tell me what you think—

would it be uncouth of me

if all I wrote was Inc.?

Then, again, there’s gender

to complicate my tale.

Is corporation female

or is corporation male?

Somehow it seems that neither

is appropriate or will fit.

But it goes against my training

to call a person “It.”

Well, I had invited it

so I assigned it to a seat.

Now I had a problem—

What do corporations eat?

Was it carnivorous or vegan?

Lactose intolerant?

Some persons can eat seafood

while other persons can’t.

There were peanuts to consider

and corn syrup issues, too.

If I fed this so-called person eggs

would it suddenly turn blue?

What a jolt at lunch time

when the corporation knocked!

When the door was opened

I was shocked, I tell you, shocked!

I’m used to thinking “person”

as my neighbor or my dad

but I was sorely disabused

of all such thoughts I might have had.

There were janitors, clerks and typists,

lawyers up to you know where,

receptionists and file clerks

and scientists to spare;

there were bricks-and-mortar buildings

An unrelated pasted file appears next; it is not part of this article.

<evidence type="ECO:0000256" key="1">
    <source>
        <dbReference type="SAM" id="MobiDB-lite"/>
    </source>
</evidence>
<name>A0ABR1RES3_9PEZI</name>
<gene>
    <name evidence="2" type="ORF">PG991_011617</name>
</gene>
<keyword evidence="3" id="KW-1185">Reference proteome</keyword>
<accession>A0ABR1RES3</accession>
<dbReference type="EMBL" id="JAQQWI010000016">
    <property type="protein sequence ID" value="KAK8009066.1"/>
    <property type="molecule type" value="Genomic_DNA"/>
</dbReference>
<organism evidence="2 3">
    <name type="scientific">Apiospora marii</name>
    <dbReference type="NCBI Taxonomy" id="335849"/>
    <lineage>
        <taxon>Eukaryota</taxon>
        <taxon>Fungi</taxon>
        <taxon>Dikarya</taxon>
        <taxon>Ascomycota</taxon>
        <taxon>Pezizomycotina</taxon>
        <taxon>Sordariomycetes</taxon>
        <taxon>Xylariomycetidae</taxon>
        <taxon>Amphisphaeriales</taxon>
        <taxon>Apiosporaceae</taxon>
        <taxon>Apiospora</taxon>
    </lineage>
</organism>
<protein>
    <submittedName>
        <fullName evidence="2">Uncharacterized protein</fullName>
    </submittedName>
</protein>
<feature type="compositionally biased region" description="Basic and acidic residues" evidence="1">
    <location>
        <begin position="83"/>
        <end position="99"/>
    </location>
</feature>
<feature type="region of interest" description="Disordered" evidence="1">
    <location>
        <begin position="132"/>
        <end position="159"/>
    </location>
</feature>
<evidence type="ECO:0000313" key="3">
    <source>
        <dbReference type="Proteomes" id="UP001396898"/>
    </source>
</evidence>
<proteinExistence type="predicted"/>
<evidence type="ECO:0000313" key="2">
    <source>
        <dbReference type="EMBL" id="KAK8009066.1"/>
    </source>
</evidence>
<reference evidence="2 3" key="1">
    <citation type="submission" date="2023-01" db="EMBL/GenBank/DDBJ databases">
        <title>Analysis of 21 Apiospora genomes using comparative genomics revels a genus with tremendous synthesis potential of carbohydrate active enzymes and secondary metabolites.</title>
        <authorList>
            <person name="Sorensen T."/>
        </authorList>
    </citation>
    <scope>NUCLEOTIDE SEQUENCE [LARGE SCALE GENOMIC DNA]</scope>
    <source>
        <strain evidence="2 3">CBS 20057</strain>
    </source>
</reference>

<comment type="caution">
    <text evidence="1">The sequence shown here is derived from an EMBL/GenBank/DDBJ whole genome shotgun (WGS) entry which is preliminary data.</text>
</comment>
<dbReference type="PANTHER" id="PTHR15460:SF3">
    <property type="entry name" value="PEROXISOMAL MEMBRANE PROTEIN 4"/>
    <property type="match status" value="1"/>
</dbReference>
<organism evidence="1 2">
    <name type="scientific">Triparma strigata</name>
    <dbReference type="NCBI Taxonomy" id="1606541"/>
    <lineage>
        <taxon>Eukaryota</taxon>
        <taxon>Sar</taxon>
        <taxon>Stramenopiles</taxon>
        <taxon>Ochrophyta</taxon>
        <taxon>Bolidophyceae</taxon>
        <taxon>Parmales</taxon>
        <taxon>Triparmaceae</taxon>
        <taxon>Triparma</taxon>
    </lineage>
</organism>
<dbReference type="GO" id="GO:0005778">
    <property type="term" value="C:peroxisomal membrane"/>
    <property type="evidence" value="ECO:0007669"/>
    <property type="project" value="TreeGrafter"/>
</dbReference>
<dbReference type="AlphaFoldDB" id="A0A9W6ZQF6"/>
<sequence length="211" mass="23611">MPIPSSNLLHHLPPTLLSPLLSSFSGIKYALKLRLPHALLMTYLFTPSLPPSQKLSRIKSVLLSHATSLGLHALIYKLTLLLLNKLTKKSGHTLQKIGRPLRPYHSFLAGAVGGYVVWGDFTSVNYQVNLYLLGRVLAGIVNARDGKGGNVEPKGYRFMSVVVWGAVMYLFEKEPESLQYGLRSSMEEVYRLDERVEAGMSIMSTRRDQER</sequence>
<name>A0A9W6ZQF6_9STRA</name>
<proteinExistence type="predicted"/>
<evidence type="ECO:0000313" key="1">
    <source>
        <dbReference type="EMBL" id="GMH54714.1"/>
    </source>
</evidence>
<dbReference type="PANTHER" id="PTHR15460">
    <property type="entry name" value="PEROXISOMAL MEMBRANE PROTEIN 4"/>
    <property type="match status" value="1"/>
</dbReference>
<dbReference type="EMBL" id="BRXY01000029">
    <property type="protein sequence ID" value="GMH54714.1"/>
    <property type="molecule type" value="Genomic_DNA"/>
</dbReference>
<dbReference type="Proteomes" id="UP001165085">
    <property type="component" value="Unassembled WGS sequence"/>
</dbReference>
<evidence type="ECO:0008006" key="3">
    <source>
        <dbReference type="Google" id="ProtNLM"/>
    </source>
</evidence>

from here to Timbuktu;

fleets of trucks and warehouses,

the list just grew and grew!

Shareholders by the gazillions,

ships, public and private planes,

mortgage-holding entities

and miles and miles of trains.

There were CEO’s and CFO’s

and all sorts of other O’s.

How this “person” would fit

my dining room

the Supreme Court only knows.

Although jolly, the impetous behind the poem is a tragic matter, in my opinion.

 

 

Are There MAGA Poets?

Published August 31, 2022 by Nan Mykel

https://www.fineartandyou.com/2016/03/pierre-carrier-belleuse-french-painter.html

The poetry I read and attempt to write feels like it is inspired by –what would it be called?–a creative, almost spiritual source.

Suddenly I try to imagine what kind of poem a MAGA devotee would write, so I looked it up on Google.  First I came up with The Beautiful Poetry of Donald Trump by Rob Sears.  Since it was “unauthorized,” I decided that wouldn’t be fair, so I persevered in my internet search.  Under a search phrase of Poetry by Conservatives I found Rob Sears had authored another book,  Vladimir Putin: Life Coach, which had no customer reviews but earned a 4-star rating.  “Be the dictator you’ve always dreamed of being, with this handy guide to life inspired by everyone’s favourite autocrat.”   You’ve got to know that I wondered if this was on the level, or a spoof, so I looked further.  Maybe poetry wasn’t indexed by the political leanings of the editor, or even the poet?  I tried some more:  Oh, I see…I got a peek under the first poem’s title and it wasn’t written by Donald Trump, I can tell you!